by Tony Speare, LWF Burundi
(Photo credit – Tony Speare, LWF Burundi)
LWF Burundi, in collaboration with FAO, recently established Farmer Field Schools (FFS) in all nine villages where it works in eastern Burundi. In a country where severe overpopulation decimates arable farmland and constantly threatens food security, the forward-thinking approach of FFS is a welcome one.
The primary objective of FFS is to encourage innovation and experimentation by groups of rural farmers. The hope is that farmers will discover which agricultural practices are most productive and most sustainable. After determining the best practices in the “classroom” context of FFS, farmers return to private farms and implement them. The private plots of these farmers then serve as examples to neighbors and other community members. The eventual impact of the FFS intervention is thus widespread.
LWF Burundi FFS groups each consist of roughly 30 individuals. These 30 individuals are further divided into sub-groups so that FFS activities can be distributed evenly. Splitting up activities also ensures that these activities do not interfere with group members’ private livelihoods. On the test plots that they have set up, FFS farmers conduct a wide range of comparison experiments. The first round of experimentation involves empirically determining the comparative yields of different crop varieties and the effects of different types of fertilizer. In one FFS, for example, participants planted three different test plots of beans. On the first plot they mixed European chemical fertilizer with local fertilizer (cow manure). On the second plot they only used local fertilizer, and on the third plot – the control plot – they didn’t use any fertilizer at all. The results of this experiment will be documented at the end of this growing season.
To help the Farmer Field Schools get started, LWF set up a bank account of $600 for each one. LWF community facilitators and technicians currently oversee the use of these funds, which are meant to be used by FFS members to purchase crops for experimentation and invest in their collective agricultural enterprise. The management of the funds will soon be turned over to FFS members themselves.
One of the biggest challenges that confronts LWF Burundi is smoothly and effectively transitioning from an emergency context to one of long-term, sustainable development. The establishment of Farmer Field Schools represents a way forward for LWF Burundi and one means by which to accomplish the needed transition to sustainable development activities. In the past, LWF Burundi activities involved a lot of material distributions and emergency relief. At the time, these activities were necessary to provide food security and replenish livestock supplies in the wake of the civil war (1993-2005).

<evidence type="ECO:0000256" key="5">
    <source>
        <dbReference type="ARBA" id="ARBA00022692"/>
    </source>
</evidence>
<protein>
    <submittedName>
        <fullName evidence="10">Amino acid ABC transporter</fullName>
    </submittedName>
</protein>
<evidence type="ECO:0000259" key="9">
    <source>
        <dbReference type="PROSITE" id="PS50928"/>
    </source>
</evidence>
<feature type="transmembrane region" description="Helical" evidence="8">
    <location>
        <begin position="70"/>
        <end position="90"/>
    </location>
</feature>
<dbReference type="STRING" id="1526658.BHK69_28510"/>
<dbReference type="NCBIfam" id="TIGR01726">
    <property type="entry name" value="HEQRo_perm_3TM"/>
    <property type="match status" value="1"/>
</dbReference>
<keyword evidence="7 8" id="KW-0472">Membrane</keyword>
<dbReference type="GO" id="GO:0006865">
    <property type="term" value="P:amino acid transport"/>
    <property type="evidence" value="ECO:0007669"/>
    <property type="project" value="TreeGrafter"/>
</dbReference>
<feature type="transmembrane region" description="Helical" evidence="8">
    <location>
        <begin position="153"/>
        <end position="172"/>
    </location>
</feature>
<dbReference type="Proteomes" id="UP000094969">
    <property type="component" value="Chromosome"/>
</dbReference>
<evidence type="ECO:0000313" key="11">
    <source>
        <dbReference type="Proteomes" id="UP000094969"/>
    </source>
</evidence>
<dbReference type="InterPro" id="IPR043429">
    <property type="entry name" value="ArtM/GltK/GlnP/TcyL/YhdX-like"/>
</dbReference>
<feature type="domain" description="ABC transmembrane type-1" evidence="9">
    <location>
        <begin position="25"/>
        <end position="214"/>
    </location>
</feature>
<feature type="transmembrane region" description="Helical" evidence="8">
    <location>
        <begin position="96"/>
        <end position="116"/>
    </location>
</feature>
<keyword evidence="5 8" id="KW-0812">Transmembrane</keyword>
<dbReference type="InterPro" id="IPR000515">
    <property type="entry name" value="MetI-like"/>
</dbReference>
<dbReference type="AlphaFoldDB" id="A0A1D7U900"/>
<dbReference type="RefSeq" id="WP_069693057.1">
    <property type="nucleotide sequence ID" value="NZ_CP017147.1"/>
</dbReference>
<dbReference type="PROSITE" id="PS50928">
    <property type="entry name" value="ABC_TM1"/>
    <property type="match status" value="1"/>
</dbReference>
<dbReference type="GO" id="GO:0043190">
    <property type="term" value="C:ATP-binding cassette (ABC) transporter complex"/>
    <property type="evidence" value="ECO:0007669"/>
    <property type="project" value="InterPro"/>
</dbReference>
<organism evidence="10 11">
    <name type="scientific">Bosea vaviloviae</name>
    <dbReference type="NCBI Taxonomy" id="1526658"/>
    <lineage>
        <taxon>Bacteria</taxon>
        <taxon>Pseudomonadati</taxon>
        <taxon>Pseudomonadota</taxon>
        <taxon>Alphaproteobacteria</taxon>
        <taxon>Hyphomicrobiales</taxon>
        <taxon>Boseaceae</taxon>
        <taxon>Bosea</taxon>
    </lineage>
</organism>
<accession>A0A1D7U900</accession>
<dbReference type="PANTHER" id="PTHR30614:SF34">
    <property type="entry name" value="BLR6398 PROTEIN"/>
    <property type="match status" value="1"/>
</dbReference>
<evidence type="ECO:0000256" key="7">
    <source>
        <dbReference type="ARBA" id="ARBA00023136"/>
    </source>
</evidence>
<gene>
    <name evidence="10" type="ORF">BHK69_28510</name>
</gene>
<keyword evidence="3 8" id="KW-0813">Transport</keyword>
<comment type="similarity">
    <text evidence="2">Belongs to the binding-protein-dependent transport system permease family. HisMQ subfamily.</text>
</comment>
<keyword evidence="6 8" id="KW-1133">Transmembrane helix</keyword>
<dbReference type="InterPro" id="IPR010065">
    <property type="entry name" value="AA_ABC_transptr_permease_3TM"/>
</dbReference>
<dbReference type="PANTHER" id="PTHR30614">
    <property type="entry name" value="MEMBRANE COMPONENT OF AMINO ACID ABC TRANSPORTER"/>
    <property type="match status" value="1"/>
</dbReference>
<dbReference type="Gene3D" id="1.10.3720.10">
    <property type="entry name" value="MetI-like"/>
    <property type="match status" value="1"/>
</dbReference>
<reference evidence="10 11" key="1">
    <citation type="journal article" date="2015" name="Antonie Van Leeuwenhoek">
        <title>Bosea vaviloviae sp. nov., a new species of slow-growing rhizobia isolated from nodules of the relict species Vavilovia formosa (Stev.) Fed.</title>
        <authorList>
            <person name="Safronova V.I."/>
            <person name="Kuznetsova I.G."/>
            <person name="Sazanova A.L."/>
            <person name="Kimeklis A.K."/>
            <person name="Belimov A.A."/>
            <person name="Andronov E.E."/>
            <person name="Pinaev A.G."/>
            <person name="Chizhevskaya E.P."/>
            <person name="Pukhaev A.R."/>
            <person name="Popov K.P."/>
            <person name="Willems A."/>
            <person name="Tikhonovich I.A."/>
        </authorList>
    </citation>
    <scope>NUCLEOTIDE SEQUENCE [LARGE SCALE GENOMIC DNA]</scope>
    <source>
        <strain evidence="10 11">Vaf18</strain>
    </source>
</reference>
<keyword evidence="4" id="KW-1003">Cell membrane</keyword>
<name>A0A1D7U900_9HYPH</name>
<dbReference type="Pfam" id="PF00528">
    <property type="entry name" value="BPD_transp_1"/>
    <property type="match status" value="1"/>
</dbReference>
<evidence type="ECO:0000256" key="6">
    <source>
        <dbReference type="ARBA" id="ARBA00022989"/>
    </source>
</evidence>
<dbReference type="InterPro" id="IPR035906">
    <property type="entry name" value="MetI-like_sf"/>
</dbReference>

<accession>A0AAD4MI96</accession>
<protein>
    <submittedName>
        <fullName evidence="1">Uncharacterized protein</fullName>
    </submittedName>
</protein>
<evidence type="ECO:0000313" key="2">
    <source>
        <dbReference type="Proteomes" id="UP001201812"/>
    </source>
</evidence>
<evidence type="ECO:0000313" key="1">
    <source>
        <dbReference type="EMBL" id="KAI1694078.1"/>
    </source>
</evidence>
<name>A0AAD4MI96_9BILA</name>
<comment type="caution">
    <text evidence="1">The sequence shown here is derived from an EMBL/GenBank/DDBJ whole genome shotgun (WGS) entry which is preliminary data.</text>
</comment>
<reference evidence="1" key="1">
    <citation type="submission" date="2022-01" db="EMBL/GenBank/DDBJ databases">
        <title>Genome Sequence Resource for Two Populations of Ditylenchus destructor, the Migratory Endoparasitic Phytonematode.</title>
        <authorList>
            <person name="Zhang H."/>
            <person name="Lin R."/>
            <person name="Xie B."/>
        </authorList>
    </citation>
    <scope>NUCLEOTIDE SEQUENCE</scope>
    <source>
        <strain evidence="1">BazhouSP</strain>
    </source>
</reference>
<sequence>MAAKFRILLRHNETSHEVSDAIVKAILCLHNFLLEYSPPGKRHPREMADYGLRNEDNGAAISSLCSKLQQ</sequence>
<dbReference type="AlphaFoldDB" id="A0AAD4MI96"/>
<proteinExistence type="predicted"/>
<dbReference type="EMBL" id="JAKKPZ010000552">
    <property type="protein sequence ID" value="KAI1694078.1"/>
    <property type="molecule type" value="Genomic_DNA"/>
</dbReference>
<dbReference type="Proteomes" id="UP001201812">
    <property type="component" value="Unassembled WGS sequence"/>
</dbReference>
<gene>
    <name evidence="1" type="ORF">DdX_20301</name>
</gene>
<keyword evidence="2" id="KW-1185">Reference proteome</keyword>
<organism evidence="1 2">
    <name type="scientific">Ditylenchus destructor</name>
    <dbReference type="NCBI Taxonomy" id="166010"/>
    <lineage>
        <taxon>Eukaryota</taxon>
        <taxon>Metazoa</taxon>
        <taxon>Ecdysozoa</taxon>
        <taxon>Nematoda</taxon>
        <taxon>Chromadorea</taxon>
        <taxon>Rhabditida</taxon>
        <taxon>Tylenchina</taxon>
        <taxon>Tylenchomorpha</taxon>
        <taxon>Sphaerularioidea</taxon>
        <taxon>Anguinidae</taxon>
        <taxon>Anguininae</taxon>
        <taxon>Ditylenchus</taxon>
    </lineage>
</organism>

With FFS, LWF Burundi has implemented an agricultural intervention in which community members have a high degree of ownership. Instead of passively receiving material inputs, beneficiaries are empowered: they conduct and oversee their own agricultural experiments, they decide which practices they want to implement, and they grow and learn in the process. Moreover, the positive impact of their experiments spreads through the community, because their practices serve as examples to others.
The reception of FFS has been so positive, in fact, that LWF Burundi is considering implementing the closely related Junior Farmer Field and Life Schools (JFFLS) model within its new Youth Rights and Livelihoods (YRL) project. JFFLS are designed for young people. Compared to FFS, JFFLS provide a more holistic approach by incorporating life skills education into the agricultural curriculum. In addition to mastering sustainable agricultural skills, young people improve their confidence, acquire sensitivity to gender equality issues, receive psychosocial support, and develop as complete individuals.
The JFFLS approach is particularly suited to Burundi. Because conflict was so recent, suspicions and resentments persist in a lot of communities. Additionally, because of the overpopulation problem, many young people are facing the prospect of trying to establish livelihoods without access to land or a household of their own. The agricultural component of JFFLS would provide young Burundians with the skills they need to get more out of the land while also protecting it and ensuring the longevity of agricultural enterprises. The life skills component of JFFLS would help to increase understanding between genders and ethnic groups while also helping youth to adopt a cooperative and progressive approach to life and their livelihoods.
One of LWF’s agronomists was recently selected as one of only two Burundian candidates to participate in an extensive eight-week training program on JFFLS. If LWF Burundi can acquire the necessary funding, it is ideally positioned to carry out its new YRL project. This new project would contribute to providing lasting peace and robust progress and development for LWF communities – and JFFLS would be at the heart of it.